MONTREAL, Nov 22 — All along the edges of a long boulevard in Montreal stretches an unprecedented sight in this city: hundreds of tents that have sprung up in a brand new homeless camp since the end of summer, with many of the people thrown out of their homes because of the pandemic.
“Welcome to the trendy encampment of Notre-Dame!” quipped Jacques Brochu, dubbed “the mayor” by his neighbours.
At 60, Brochu said he found himself homeless and living in a tent on Notre-Dame Street after losing his affordable housing, which was repossessed by its owner.
Like his new neighbours, he is preparing for a cold Quebec winter, where temperatures often plunge to minus 20 Celsius (minus four degrees Fahrenheit).
“I manage to heat my tent very well,” Brochu said, showing off his small candles. A tarpaulin covering the shelter does the rest.
In the camp in Hochelaga, once a working-class neighbourhood in eastern Montreal that is undergoing gentrification, the long-term homeless rub shoulders with people who have recently lost their jobs, as well as students and workers who have lost their homes.
Guylain Levasseur, 55, who has been homeless for six years and lives in a small caravan, is considered the encampment’s “manager.”
Under a canopy by his caravan, which is lined with armchairs, he has set up a kitchen of sorts, where people can come and take food or donate it.
“There are people who come to bring us meals every day,” he said. His van is overflowing with sleeping bags and warm clothes also donated by good Samaritans.
For the past three months, he has given part of his meagre welfare payouts to help buy generators to keep the tents warm.
The community has bought seven so far, running on gas donated by well-wishers.
‘We have internet’
Another resident managed to set up a Wifi network, under the account name “Notre-Dame camp,” and relayed from a router mounted atop his caravan.
The homeless people also have access to portable toilets.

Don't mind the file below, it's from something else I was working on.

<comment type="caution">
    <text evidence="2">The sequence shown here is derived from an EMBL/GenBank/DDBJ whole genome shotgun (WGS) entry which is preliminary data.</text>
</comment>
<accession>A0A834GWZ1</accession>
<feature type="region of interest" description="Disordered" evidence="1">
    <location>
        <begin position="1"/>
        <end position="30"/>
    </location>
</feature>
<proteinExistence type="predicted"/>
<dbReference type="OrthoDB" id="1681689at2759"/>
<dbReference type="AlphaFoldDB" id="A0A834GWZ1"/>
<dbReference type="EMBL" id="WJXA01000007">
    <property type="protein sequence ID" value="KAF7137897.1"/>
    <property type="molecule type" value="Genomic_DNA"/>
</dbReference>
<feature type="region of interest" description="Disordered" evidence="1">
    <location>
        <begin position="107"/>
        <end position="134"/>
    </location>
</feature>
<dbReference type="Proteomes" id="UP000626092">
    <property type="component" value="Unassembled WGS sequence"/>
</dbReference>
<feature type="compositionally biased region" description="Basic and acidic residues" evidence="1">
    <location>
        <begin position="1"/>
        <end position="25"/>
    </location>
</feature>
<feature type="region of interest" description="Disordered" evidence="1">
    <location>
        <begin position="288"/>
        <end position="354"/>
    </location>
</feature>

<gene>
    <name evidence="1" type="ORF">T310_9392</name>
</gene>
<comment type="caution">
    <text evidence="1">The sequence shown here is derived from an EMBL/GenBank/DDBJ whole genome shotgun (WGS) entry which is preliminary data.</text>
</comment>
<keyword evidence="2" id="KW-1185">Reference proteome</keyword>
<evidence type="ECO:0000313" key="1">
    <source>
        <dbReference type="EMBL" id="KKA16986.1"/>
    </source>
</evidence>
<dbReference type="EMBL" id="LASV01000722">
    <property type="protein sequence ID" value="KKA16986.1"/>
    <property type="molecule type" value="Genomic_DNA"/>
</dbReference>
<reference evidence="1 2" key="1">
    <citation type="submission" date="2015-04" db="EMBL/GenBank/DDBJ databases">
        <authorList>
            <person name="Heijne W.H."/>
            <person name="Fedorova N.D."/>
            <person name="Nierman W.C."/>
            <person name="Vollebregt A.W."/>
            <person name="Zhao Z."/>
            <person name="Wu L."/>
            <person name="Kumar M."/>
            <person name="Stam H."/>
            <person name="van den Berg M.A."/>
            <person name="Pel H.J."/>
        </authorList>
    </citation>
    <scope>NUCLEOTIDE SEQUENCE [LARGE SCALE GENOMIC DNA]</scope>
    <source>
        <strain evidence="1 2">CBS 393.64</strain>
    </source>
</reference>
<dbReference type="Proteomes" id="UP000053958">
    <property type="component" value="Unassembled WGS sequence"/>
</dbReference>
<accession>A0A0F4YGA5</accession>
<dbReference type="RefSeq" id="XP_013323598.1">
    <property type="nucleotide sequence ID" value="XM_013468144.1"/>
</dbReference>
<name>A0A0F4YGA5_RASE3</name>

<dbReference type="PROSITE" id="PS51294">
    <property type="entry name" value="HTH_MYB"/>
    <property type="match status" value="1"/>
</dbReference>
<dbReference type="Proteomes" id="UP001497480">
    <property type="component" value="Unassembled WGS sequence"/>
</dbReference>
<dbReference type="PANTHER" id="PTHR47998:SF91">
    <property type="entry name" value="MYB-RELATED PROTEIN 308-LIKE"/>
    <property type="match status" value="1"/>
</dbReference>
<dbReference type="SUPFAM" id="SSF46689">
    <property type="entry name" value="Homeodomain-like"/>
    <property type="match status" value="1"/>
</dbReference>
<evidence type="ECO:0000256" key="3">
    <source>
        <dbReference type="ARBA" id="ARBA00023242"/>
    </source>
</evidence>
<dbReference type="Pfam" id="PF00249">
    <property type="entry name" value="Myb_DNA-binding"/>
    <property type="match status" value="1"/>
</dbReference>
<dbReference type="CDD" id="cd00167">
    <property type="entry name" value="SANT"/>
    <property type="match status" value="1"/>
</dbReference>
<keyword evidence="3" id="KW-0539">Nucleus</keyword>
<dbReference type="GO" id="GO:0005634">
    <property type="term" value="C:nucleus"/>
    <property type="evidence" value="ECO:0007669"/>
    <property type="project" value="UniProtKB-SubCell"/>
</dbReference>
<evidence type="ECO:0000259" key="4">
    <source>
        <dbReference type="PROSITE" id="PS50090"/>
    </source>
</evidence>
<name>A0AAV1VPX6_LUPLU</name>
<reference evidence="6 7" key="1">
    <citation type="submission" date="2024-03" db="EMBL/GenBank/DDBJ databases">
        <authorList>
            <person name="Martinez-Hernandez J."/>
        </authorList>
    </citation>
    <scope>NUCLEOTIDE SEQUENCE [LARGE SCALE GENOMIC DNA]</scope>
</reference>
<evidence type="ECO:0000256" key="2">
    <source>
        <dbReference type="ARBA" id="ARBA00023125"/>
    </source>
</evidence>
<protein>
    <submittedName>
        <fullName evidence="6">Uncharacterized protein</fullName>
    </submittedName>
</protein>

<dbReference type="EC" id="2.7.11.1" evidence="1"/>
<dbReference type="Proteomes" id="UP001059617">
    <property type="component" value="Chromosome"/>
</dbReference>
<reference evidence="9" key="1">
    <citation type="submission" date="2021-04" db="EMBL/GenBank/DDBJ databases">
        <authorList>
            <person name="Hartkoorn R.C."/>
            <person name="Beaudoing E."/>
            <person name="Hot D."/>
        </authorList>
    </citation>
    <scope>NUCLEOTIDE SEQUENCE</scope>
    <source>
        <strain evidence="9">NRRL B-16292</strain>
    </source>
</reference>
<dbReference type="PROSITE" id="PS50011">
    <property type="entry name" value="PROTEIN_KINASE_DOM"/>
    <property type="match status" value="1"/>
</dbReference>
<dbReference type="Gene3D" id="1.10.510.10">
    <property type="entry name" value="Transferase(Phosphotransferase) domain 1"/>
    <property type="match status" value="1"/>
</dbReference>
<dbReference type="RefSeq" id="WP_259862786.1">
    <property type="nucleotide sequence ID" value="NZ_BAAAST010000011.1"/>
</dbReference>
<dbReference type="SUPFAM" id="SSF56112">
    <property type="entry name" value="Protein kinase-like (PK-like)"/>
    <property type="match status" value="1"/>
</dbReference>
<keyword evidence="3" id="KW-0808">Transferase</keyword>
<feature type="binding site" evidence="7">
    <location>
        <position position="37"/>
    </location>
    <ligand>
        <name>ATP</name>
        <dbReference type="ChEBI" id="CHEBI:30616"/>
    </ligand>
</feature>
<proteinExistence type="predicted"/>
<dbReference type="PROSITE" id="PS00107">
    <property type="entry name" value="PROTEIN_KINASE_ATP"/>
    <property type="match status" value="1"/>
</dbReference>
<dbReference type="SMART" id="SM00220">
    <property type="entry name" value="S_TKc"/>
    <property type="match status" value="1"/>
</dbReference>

Serge Lareault, Montreal’s commissioner for the homeless, said the coronavirus has “thrown hundreds of people onto the streets.”
“The phenomenon of homeless encampments is new to Montreal,” he said.
Last year, there were around 3,000 homeless people in the city, but that number has snowballed since the virus broke out, wreaking havoc on the economy and squeezing affordable housing.
“Our emergency shelters are overflowing, and demand is still growing; there are camps pretty much all around the city,” he said.
Hotel for the homeless
Faced with an emergency, the authorities in the province of Quebec and the city of Montreal have launched a number of initiatives, including a hotel that, starting this month, is due to lodge 380 homeless people every night until the end of March.
Not everyone on the streets is happy, though, about booking into spartan shelters in the middle of a pandemic.
“You never know who your neighbour is going to be, or where they were before,” said Brochu, who spent time in a shelter after losing his home.
He will not be going back.
“Here, I can take care of myself,” he said, wearing an anorak donated by a charity.
“As long as there are people staying here, I’ll be here, too,” said Levasseur.
Lareault, the homeless commissioner, added that many homeless people might be driven away from the encampment when the temperatures drop.
“The cold is very dissuasive,” he said. — AFP